- The Washington Times - Monday, March 28, 2005

One of the least-asked questions in government circles today is whether the Federal Reserve Board’s aggressive interest rate increases will weaken George W. Bush’s economic recovery.

Once again, we may be seeing the Fed overreacting to its myopic and exaggerated inflation fears, as it did at the beginning of the 1990s. That led to a temporary, though needless, economic slowdown, helping the Democrats win back the White House.

Last week’s one-quarter of a percentage point increase in a key lending rate, the seventh since Fed Chairman Alan Greenspan began his rate-raising campaign last June, pushed the short-term rate up to 23/4 percent. That’s still low by historical comparisons, but forecasters say it will eventually rise to 5 percent or more, a ham-handed level that could needlessly slam the brakes on an economic expansion still in its infancy.

Mr. Greenspan argues the rate increases are needed to prevent rising inflation from hurting the economy. But too many rate increases to raise businesses’ credit costs could hurt the economy even more. Fine-tuning the economy this way is dangerous, a bit like 18th-century bloodletting. If the patient is bled too much, he weakens and dies.

That raises this question: Is inflation really so bad it threatens to undermine the economy? There are those who say it is not — that the core rate, minus always volatile oil and food costs, is relatively tame. And, in a growing economy, higher prices are also a sign of increased prosperity, rising demand and faster economic growth.

The Consumer Price Index, the most closely watched measure of price inflation, jumped 0.4 percent in February. But consumer prices didn’t rise at all in December and ticked up by a barely moving 0.1 percent in January.

Even so, the Fed’s statement last week said, “Pressures on inflation have picked up in recent months,” adding businesses’ ability to raise prices has become “more evident.”

There were sharp increases in oil, in response to growing worldwide demand, but also for air travel, health care and college costs. Yet when energy and food prices are excluded, the core inflation rate in February was 0.3 percent. That core rate has risen 2.4 percent over the last 12 months, not an excessive rate in a growing economy dealing with pent-up demand in housing, cars and other consumer goods.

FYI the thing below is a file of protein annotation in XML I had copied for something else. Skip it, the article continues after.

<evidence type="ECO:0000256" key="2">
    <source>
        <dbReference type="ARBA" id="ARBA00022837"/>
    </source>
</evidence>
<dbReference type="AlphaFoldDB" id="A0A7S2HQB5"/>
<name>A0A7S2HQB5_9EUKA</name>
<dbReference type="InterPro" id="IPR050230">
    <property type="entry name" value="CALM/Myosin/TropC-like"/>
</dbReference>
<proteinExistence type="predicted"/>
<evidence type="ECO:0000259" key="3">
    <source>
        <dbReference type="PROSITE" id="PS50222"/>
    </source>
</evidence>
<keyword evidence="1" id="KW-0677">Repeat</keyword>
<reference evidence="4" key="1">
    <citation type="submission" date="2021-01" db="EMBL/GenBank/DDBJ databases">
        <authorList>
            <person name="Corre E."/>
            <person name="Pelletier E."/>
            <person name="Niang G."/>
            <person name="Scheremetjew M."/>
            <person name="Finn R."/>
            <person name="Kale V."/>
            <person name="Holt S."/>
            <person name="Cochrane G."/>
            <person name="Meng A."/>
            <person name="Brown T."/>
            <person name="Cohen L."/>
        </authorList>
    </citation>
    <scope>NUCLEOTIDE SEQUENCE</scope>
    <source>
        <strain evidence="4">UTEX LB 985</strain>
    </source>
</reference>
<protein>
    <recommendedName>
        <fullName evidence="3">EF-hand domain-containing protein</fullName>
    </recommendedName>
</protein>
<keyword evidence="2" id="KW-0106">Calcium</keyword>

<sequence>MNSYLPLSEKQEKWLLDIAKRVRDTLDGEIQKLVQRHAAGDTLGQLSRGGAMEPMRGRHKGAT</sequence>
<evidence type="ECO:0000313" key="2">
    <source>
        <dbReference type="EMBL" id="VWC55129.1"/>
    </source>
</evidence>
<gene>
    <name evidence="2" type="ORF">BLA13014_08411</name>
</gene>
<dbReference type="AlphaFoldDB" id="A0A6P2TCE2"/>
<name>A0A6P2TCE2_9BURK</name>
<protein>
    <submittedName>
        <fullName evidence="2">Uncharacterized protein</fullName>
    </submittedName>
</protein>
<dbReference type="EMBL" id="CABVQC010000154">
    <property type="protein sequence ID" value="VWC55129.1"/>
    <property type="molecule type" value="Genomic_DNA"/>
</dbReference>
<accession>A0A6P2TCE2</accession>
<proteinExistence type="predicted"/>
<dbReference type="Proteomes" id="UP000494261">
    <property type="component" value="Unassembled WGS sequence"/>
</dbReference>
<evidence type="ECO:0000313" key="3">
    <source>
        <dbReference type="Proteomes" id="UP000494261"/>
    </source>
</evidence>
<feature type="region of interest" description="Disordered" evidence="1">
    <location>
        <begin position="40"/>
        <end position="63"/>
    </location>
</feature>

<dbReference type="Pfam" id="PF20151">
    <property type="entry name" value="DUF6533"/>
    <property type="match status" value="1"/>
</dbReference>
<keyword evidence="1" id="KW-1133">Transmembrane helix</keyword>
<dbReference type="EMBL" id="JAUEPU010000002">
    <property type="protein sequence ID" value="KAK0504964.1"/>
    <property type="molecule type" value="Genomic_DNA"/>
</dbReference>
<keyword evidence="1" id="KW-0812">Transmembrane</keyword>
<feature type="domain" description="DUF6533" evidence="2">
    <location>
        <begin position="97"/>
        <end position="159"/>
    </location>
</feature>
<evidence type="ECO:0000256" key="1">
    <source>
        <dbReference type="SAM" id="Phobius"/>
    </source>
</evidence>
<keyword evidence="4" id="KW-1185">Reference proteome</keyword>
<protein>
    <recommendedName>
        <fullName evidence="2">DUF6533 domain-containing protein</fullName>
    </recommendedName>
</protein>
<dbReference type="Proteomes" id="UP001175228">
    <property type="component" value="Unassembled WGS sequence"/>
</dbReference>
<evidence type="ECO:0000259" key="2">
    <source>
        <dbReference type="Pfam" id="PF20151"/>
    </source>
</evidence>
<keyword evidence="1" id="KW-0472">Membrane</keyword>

But even the Fed acknowledged the oil price increase — one of the largest factors in the CPI uptick — “has not notably fed through to core consumer prices.” Nor has it had much if any effect on metals and other commodities in the manufacture of autos and other durable goods.

University of Maryland economist Peter Morici, among others, thinks there is no reason to fear we are at the beginning of an inflationary spiral. He cites a number of offsetting factors.

“There is no reason to panic, as productivity growth remains strong and wage pressures are weak. Productivity growth and unemployment above 5 percent will continue to restrain prices going forward,” he said last week. Moreover, “manufacturers have been able to absorb much of the increased costs of materials, and retailers have been able to absorb much of the increased cost of goods sold, by saving on labor,” he said.

Good points that are missing in the Fed’s “sky-is-falling” arguments and fears about runaway inflation, and that are being ignored on Wall Street, too. The U.S. economy over the last decade has been getting lean and mean on cutting costs and increasing productivity, thus lowering per-unit costs of production, which, in turn, allows companies to hold down or even reduce prices, making them more competitive.

“Dramatic improvements in U.S. productivity continue, as advances in manufacturing, new materials, supply chain management, and information technology continue to spread through the economy in the most fortuitous ways,” Mr. Morici reminds us. “These advances increasingly insulate the U.S. economy from commodity driven inflation.” That’s why he thinks “inflation will stay manageable” and the Fed “should continue on a moderate course to return monetary policy to a neutral position. There is no need for more abrupt action.”

I agree. Perhaps there will be more increases in oil, gas and other energy costs as global demands rise, reflecting fast-growing economies in China, India and elsewhere in Asia. But the U.S. economy has shown it knows how to control its costs and keep pricing within competitive levels.

Besides, the dubious and dismal science of managing inflation through interest rates is woefully outdated. The marketplace is much more efficient now at keeping the lid on inflation.

With higher oil prices raising the costs of doing business, now is not the time to raise the costs of borrowing, too.

Donald Lambro, chief political correspondent of The Washington Times, is a nationally syndicated columnist.

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